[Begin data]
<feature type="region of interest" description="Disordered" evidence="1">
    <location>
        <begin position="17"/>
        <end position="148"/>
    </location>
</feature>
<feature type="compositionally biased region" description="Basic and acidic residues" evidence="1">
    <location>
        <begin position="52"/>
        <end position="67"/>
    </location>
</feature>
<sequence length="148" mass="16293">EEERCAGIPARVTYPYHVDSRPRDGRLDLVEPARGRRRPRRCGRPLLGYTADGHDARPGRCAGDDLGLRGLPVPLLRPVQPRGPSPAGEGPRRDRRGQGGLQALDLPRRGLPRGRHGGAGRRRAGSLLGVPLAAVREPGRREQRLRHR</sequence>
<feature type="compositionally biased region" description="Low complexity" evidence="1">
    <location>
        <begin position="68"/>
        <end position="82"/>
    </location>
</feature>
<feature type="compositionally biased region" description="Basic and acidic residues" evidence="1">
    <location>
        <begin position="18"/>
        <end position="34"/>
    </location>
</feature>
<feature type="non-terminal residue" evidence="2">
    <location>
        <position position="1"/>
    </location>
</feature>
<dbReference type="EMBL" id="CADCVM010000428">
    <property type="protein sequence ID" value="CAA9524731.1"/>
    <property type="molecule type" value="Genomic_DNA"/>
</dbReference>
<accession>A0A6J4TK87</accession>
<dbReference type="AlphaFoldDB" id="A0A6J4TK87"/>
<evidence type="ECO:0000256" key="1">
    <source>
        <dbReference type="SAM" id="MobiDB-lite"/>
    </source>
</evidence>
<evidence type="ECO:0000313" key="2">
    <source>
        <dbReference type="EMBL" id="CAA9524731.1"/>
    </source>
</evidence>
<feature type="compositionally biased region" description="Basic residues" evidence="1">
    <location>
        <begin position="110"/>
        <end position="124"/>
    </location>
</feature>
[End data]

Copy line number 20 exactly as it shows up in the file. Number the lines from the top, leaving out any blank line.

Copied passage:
<feature type="compositionally biased region" description="Basic and acidic residues" evidence="1">